Search Articles: Advance Search
Agro-Science
Journal of Tropical Agriculture, Food, Environment and Extension
 

ISSN 1119-7455
   
 
         
 
 Latest Articles
    
 
Article No 10 of Volume 2.1 (2003)
 
    
 Archive
 
 
CASSAVA GROWTH AND DEVELOPMENT IN TWO CONTRASTING ENVIRONMENTS OF IBADAN AND JOS

S. O. Akparobi and F. O. Tobih

Department of Agronomy

Delta State University, Asaba, Nigeria

 

A. O. Togun

Department of Crop Protection and Environmental Biology

University of Ibadan, Ibadan, Nigeria

 

I. J. Ekanayake

IITA (International Institute of Tropical Agriculture)

P.M.B. 5320, Ibadan, Nigeria

 

S. O. Oyetunji

Department of Botany and Microbiology

University of Ibadan, Ibadan, Nigeria

 

ABSTRACT

Twelve cassava (improved and local) genotypes were grown at two locations in Nigeria (Ibadan and Jos). Leaf area development and dry matter partitioning were studied from 1994 to 1996. Destructive samplings for growth analyses were done at 3, 6, 9 and 12 months after planting (MAP). Genotype, environment and genotype x environment effects were significant for leaf area index (LAI), total dry matter and total dry tuberous root weight. At Ibadan, LAI was 3.6 and 2.1 at 6 and 12 MAP, respectively, while at Jos LAI values of 0.5 and 2.0 were recorded at 6 and 12 MAP, respectively, in the 1994/1995 planting season. Dry matter production and total dry tuberous root weight were significantly less at Jos than at Ibadan. This was attributed to the lower temperature regime and reduced solar radiation levels recorded at Jos plateau. Patterns of dry matter partitioning to the  leaves, shoots and roots were similar in both locations. Dry matter partitioning to the roots was controlled by plant age and solar radiation while dry matter partitioning to the leaves was a function of plant age and temperature. These results indicate that dry matter partitioning of cassava to the roots and leaves are dependent upon solar radiation and temperature in higher altitudes. The data may be useful for validation of models of cassava growth being designed for higher altitudes.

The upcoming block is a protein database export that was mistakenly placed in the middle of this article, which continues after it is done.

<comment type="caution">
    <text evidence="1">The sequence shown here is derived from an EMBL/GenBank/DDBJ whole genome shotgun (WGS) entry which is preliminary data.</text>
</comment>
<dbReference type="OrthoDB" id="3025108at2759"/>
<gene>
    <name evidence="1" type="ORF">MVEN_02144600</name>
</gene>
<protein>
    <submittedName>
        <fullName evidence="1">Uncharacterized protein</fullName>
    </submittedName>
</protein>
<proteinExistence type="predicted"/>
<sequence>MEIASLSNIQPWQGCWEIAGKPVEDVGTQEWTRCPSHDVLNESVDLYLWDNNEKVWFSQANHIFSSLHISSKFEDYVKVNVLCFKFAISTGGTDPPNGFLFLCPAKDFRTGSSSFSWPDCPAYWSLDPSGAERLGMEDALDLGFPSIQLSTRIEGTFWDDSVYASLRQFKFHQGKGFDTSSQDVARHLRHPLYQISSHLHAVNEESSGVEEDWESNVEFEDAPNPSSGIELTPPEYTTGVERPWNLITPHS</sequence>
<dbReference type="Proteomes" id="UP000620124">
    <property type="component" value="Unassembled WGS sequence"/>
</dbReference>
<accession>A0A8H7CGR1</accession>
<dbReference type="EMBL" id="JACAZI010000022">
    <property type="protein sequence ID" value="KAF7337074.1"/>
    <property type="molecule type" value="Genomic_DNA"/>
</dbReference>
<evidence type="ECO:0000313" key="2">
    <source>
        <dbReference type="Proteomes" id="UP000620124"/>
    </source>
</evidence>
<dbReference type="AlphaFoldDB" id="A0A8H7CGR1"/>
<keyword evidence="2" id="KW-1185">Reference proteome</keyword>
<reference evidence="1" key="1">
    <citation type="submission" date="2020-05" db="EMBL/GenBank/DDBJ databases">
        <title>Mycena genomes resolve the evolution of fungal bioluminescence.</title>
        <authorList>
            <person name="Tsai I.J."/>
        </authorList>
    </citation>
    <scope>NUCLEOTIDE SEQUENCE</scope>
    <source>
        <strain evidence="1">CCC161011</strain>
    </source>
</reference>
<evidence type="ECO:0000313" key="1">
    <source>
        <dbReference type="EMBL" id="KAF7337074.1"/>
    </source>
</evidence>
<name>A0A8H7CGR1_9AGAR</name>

Full Article (23.88Kb) | All Articles in Volume 2.1
 
 

Date:17/11/2018
 
     
 
 
 
  Copyright © 2008 All Rights Reserved  
  Website Designer:   Cygital
Home | Login | Register | About Us | Contact | Help